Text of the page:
daily life. Or, perhaps, in daily life if they were aristocratic or
        wealthy or wearing their best clothes, anyway.

        Relics seem often to have been wrapped in some sort of cloth for
        protection, in many cases in especially precious or splendid bits of
        cloth (silk brocade or the like) but sometimes just plain linen. They
        were also frequently given little parchment labels for
        identification. The wrapped relic might then have been put into some
        kind of more durable outside case.

        There are examples in church treasuries of relics simply wrapped in
        cloth and put into a small bag (a "reliquary purse") but I don't know
        whether they would have been carried around just in the little purse,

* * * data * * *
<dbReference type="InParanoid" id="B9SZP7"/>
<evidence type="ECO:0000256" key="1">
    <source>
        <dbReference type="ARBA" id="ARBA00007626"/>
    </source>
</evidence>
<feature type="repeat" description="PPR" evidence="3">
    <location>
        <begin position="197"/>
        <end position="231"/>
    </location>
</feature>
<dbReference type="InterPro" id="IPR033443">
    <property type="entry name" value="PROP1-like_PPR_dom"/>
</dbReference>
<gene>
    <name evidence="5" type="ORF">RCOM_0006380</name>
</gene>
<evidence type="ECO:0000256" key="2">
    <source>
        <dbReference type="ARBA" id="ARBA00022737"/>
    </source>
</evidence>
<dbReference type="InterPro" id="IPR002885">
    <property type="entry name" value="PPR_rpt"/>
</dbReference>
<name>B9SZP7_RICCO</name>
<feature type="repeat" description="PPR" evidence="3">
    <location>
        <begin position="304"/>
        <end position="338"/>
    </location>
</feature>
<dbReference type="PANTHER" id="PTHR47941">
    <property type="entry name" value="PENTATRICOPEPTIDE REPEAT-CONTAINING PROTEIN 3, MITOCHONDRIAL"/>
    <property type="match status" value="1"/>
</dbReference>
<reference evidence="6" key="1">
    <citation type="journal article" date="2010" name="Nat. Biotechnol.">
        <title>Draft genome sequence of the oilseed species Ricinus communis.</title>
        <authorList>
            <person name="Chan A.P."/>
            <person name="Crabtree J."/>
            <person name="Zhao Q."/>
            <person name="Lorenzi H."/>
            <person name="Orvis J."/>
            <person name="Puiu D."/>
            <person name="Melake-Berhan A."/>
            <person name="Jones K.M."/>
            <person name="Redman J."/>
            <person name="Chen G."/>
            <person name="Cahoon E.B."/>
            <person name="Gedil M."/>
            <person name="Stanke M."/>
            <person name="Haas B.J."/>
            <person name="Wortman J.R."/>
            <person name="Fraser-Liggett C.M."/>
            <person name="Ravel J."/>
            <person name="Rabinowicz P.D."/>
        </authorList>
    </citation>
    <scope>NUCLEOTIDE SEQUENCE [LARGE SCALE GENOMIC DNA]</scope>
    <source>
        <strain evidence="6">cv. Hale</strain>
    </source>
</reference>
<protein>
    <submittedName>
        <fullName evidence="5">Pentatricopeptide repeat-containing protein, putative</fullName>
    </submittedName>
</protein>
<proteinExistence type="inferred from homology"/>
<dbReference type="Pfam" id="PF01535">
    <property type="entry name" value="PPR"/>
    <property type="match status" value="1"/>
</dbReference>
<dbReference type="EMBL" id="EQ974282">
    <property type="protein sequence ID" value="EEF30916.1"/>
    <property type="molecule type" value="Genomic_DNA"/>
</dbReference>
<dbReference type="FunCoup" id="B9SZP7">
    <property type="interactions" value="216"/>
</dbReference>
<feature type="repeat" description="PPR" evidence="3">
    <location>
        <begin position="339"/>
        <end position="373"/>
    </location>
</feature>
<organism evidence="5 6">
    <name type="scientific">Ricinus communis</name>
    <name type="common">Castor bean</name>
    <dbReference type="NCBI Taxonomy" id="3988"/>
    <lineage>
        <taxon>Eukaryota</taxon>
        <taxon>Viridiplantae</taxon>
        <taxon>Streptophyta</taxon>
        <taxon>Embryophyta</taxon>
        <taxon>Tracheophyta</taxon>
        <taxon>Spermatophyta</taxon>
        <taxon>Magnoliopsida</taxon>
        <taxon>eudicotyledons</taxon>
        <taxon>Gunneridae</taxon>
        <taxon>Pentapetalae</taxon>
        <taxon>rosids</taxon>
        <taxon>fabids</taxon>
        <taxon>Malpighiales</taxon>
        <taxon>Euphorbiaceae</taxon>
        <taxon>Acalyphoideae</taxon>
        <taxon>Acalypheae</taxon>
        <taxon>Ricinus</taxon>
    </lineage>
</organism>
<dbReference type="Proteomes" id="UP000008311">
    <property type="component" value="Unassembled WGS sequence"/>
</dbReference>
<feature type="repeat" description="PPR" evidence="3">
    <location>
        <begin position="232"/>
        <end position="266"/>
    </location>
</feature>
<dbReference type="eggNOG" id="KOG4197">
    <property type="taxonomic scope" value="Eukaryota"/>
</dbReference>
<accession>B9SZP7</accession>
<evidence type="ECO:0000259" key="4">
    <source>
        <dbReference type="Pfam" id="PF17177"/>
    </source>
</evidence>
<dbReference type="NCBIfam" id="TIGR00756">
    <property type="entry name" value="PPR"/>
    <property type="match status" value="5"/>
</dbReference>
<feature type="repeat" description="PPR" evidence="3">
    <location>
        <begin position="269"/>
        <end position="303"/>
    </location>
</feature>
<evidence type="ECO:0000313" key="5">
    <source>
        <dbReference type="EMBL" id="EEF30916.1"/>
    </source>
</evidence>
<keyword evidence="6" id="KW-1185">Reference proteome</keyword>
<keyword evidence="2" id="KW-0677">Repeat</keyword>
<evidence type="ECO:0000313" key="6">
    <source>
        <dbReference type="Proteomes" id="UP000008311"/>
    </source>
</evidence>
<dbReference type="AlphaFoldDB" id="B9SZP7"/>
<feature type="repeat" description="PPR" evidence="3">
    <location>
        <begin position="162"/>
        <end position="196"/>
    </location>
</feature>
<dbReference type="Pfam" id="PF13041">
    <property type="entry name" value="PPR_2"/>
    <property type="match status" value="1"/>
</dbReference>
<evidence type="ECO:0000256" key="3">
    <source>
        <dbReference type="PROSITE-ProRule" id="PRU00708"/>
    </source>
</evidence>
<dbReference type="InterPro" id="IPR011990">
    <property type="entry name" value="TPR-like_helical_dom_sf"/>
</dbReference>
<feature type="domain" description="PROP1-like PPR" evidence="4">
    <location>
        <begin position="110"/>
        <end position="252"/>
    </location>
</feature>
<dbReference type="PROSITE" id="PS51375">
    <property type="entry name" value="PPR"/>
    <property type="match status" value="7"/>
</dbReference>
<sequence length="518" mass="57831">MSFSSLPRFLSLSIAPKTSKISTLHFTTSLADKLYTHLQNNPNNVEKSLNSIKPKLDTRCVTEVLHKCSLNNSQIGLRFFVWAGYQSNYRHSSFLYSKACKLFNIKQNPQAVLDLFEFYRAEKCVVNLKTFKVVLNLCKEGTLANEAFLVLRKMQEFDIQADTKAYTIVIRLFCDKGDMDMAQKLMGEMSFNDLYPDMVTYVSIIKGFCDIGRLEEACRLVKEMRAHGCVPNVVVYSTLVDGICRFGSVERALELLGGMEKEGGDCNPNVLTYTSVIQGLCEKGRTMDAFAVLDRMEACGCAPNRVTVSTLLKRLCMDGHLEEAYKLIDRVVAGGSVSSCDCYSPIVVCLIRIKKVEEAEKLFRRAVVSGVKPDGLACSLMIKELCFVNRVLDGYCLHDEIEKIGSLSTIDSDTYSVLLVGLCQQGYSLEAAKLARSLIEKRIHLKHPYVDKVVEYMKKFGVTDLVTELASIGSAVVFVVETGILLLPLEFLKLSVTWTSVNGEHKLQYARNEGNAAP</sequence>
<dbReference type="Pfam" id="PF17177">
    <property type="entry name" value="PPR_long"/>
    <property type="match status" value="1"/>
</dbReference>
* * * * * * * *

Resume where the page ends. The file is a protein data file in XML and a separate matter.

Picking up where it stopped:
or whether further protection was required. Personally, if I was
        carrying something like a bit of saint's bone around, I wouldn't let
        it rattle around loose in my pocket without some more substantial
        protection than just a cloth bag.

        Metal cases fall into a number of fairly common types. These include:

        (1) An ampulla or tiny flask, usually out of some common metal like
        pewter, sometimes crystal or precious metal. This might contain drops
        of water from the river Jordan (I have one of those), or it might be
        sacred oil from some shrine or water from a particular well. Modern
        reproductions are available of these, and the neck is lined with pine
        pitch so they can be gently heated and crimped to provide a
        watertight seal.
        Here's a photo of mine: <http://www.flickr.com/photos/claning/
        14542130>
        And the source I bought the ampulla from (these are great
        folks): <http://billyandcharlie.com/ampul.html>

        (2) A cross or religious medal made in two sections that fasten
        together with a space in between. The space could contain relics, or
        some other religious artifact such as an Agnus Dei (disk of specially
        blessed wax).